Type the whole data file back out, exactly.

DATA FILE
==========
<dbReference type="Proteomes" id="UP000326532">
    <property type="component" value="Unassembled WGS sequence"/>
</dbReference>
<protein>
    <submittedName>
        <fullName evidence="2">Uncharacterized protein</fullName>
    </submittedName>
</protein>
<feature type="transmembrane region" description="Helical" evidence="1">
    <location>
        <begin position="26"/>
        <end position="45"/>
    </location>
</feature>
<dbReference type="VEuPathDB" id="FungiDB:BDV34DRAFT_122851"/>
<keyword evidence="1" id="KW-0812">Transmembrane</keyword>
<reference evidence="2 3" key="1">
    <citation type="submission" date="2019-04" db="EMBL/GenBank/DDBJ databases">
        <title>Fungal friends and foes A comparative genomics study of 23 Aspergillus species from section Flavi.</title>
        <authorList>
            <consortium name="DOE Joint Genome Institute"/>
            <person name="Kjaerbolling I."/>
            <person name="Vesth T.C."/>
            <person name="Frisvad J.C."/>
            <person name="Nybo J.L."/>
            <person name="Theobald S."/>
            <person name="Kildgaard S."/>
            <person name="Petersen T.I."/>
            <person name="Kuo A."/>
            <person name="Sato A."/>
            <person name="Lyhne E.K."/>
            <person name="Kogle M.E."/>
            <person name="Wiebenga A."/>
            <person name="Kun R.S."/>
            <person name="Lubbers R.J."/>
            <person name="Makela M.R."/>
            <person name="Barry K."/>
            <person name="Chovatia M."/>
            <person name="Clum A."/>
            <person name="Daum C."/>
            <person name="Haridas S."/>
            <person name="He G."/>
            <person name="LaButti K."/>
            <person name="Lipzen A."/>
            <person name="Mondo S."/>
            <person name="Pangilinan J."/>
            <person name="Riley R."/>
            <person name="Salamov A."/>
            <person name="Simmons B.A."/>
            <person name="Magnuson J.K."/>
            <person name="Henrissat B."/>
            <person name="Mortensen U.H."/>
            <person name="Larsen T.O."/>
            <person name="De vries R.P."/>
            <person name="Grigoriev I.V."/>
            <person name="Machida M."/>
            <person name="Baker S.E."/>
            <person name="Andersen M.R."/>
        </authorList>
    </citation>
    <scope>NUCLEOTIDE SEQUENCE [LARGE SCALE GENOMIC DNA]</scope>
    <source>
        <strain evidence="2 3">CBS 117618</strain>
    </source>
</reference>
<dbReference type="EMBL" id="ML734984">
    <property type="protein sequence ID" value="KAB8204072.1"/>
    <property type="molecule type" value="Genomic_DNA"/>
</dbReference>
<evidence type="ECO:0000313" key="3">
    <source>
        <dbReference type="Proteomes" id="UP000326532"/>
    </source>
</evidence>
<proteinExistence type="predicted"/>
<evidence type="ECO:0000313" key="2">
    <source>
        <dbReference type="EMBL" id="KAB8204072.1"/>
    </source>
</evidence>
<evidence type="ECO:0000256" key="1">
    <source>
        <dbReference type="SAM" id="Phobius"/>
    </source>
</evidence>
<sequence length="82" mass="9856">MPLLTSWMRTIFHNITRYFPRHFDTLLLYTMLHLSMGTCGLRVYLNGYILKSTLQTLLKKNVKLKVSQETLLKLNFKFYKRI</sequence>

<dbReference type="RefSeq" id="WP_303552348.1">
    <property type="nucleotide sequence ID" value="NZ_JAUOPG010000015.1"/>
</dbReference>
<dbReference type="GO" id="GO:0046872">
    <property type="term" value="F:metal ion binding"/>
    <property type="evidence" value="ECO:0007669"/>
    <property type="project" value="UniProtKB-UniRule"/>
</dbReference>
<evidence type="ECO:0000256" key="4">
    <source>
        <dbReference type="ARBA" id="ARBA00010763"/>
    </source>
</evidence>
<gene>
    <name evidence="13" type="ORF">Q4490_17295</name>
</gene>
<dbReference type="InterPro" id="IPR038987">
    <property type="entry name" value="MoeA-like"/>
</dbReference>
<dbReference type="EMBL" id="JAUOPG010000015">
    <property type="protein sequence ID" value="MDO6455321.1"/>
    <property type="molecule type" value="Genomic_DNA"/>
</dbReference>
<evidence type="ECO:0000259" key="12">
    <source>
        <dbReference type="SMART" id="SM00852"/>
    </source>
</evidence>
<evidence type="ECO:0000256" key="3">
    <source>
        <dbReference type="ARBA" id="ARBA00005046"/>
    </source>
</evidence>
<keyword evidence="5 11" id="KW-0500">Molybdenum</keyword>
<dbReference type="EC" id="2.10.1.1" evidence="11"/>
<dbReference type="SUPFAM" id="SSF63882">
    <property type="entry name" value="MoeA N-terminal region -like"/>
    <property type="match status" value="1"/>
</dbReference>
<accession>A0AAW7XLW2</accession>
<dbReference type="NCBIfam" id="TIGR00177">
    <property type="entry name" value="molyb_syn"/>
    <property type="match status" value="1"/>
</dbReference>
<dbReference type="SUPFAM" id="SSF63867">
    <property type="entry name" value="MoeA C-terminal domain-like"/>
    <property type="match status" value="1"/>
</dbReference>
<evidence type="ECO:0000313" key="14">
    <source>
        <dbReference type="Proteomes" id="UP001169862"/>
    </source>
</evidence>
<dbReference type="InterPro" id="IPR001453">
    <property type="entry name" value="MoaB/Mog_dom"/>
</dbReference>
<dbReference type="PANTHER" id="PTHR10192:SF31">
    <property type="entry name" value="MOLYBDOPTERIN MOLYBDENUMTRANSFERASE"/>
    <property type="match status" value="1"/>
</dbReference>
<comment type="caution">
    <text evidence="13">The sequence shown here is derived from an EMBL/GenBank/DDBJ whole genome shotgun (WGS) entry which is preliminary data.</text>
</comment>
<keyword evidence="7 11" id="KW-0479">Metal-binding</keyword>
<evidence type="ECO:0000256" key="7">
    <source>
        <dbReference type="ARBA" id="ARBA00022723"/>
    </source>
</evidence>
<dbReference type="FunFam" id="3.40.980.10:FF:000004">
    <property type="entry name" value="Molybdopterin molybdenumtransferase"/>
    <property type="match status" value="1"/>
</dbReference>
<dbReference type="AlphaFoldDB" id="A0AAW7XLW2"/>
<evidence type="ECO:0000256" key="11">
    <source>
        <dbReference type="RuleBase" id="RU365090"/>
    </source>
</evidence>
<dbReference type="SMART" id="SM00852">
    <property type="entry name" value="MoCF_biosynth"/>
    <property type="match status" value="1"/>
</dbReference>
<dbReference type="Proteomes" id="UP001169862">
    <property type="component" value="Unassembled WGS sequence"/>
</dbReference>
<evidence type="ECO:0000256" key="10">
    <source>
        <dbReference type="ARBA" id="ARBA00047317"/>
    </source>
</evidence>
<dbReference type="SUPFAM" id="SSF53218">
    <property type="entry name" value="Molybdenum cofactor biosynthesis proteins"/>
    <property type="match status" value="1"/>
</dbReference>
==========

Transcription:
<dbReference type="Proteomes" id="UP000326532">
    <property type="component" value="Unassembled WGS sequence"/>
</dbReference>
<protein>
    <submittedName>
        <fullName evidence="2">Uncharacterized protein</fullName>
    </submittedName>
</protein>
<feature type="transmembrane region" description="Helical" evidence="1">
    <location>
        <begin position="26"/>
        <end position="45"/>
    </location>
</feature>
<dbReference type="VEuPathDB" id="FungiDB:BDV34DRAFT_122851"/>
<keyword evidence="1" id="KW-0812">Transmembrane</keyword>
<reference evidence="2 3" key="1">
    <citation type="submission" date="2019-04" db="EMBL/GenBank/DDBJ databases">
        <title>Fungal friends and foes A comparative genomics study of 23 Aspergillus species from section Flavi.</title>
        <authorList>
            <consortium name="DOE Joint Genome Institute"/>
            <person name="Kjaerbolling I."/>
            <person name="Vesth T.C."/>
            <person name="Frisvad J.C."/>
            <person name="Nybo J.L."/>
            <person name="Theobald S."/>
            <person name="Kildgaard S."/>
            <person name="Petersen T.I."/>
            <person name="Kuo A."/>
            <person name="Sato A."/>
            <person name="Lyhne E.K."/>
            <person name="Kogle M.E."/>
            <person name="Wiebenga A."/>
            <person name="Kun R.S."/>
            <person name="Lubbers R.J."/>
            <person name="Makela M.R."/>
            <person name="Barry K."/>
            <person name="Chovatia M."/>
            <person name="Clum A."/>
            <person name="Daum C."/>
            <person name="Haridas S."/>
            <person name="He G."/>
            <person name="LaButti K."/>
            <person name="Lipzen A."/>
            <person name="Mondo S."/>
            <person name="Pangilinan J."/>
            <person name="Riley R."/>
            <person name="Salamov A."/>
            <person name="Simmons B.A."/>
            <person name="Magnuson J.K."/>
            <person name="Henrissat B."/>
            <person name="Mortensen U.H."/>
            <person name="Larsen T.O."/>
            <person name="De vries R.P."/>
            <person name="Grigoriev I.V."/>
            <person name="Machida M."/>
            <person name="Baker S.E."/>
            <person name="Andersen M.R."/>
        </authorList>
    </citation>
    <scope>NUCLEOTIDE SEQUENCE [LARGE SCALE GENOMIC DNA]</scope>
    <source>
        <strain evidence="2 3">CBS 117618</strain>
    </source>
</reference>
<dbReference type="EMBL" id="ML734984">
    <property type="protein sequence ID" value="KAB8204072.1"/>
    <property type="molecule type" value="Genomic_DNA"/>
</dbReference>
<evidence type="ECO:0000313" key="3">
    <source>
        <dbReference type="Proteomes" id="UP000326532"/>
    </source>
</evidence>
<proteinExistence type="predicted"/>
<evidence type="ECO:0000313" key="2">
    <source>
        <dbReference type="EMBL" id="KAB8204072.1"/>
    </source>
</evidence>
<evidence type="ECO:0000256" key="1">
    <source>
        <dbReference type="SAM" id="Phobius"/>
    </source>
</evidence>
<sequence length="82" mass="9856">MPLLTSWMRTIFHNITRYFPRHFDTLLLYTMLHLSMGTCGLRVYLNGYILKSTLQTLLKKNVKLKVSQETLLKLNFKFYKRI</sequence>

<dbReference type="RefSeq" id="WP_303552348.1">
    <property type="nucleotide sequence ID" value="NZ_JAUOPG010000015.1"/>
</dbReference>
<dbReference type="GO" id="GO:0046872">
    <property type="term" value="F:metal ion binding"/>
    <property type="evidence" value="ECO:0007669"/>
    <property type="project" value="UniProtKB-UniRule"/>
</dbReference>
<evidence type="ECO:0000256" key="4">
    <source>
        <dbReference type="ARBA" id="ARBA00010763"/>
    </source>
</evidence>
<gene>
    <name evidence="13" type="ORF">Q4490_17295</name>
</gene>
<dbReference type="InterPro" id="IPR038987">
    <property type="entry name" value="MoeA-like"/>
</dbReference>
<dbReference type="EMBL" id="JAUOPG010000015">
    <property type="protein sequence ID" value="MDO6455321.1"/>
    <property type="molecule type" value="Genomic_DNA"/>
</dbReference>
<evidence type="ECO:0000259" key="12">
    <source>
        <dbReference type="SMART" id="SM00852"/>
    </source>
</evidence>
<evidence type="ECO:0000256" key="3">
    <source>
        <dbReference type="ARBA" id="ARBA00005046"/>
    </source>
</evidence>
<keyword evidence="5 11" id="KW-0500">Molybdenum</keyword>
<dbReference type="EC" id="2.10.1.1" evidence="11"/>
<dbReference type="SUPFAM" id="SSF63882">
    <property type="entry name" value="MoeA N-terminal region -like"/>
    <property type="match status" value="1"/>
</dbReference>
<accession>A0AAW7XLW2</accession>
<dbReference type="NCBIfam" id="TIGR00177">
    <property type="entry name" value="molyb_syn"/>
    <property type="match status" value="1"/>
</dbReference>
<dbReference type="SUPFAM" id="SSF63867">
    <property type="entry name" value="MoeA C-terminal domain-like"/>
    <property type="match status" value="1"/>
</dbReference>
<evidence type="ECO:0000313" key="14">
    <source>
        <dbReference type="Proteomes" id="UP001169862"/>
    </source>
</evidence>
<dbReference type="InterPro" id="IPR001453">
    <property type="entry name" value="MoaB/Mog_dom"/>
</dbReference>
<dbReference type="PANTHER" id="PTHR10192:SF31">
    <property type="entry name" value="MOLYBDOPTERIN MOLYBDENUMTRANSFERASE"/>
    <property type="match status" value="1"/>
</dbReference>
<comment type="caution">
    <text evidence="13">The sequence shown here is derived from an EMBL/GenBank/DDBJ whole genome shotgun (WGS) entry which is preliminary data.</text>
</comment>
<keyword evidence="7 11" id="KW-0479">Metal-binding</keyword>
<evidence type="ECO:0000256" key="7">
    <source>
        <dbReference type="ARBA" id="ARBA00022723"/>
    </source>
</evidence>
<dbReference type="FunFam" id="3.40.980.10:FF:000004">
    <property type="entry name" value="Molybdopterin molybdenumtransferase"/>
    <property type="match status" value="1"/>
</dbReference>
<dbReference type="AlphaFoldDB" id="A0AAW7XLW2"/>
<evidence type="ECO:0000256" key="11">
    <source>
        <dbReference type="RuleBase" id="RU365090"/>
    </source>
</evidence>
<dbReference type="SMART" id="SM00852">
    <property type="entry name" value="MoCF_biosynth"/>
    <property type="match status" value="1"/>
</dbReference>
<dbReference type="Proteomes" id="UP001169862">
    <property type="component" value="Unassembled WGS sequence"/>
</dbReference>
<evidence type="ECO:0000256" key="10">
    <source>
        <dbReference type="ARBA" id="ARBA00047317"/>
    </source>
</evidence>
<dbReference type="SUPFAM" id="SSF53218">
    <property type="entry name" value="Molybdenum cofactor biosynthesis proteins"/>
    <property type="match status" value="1"/>
</dbReference>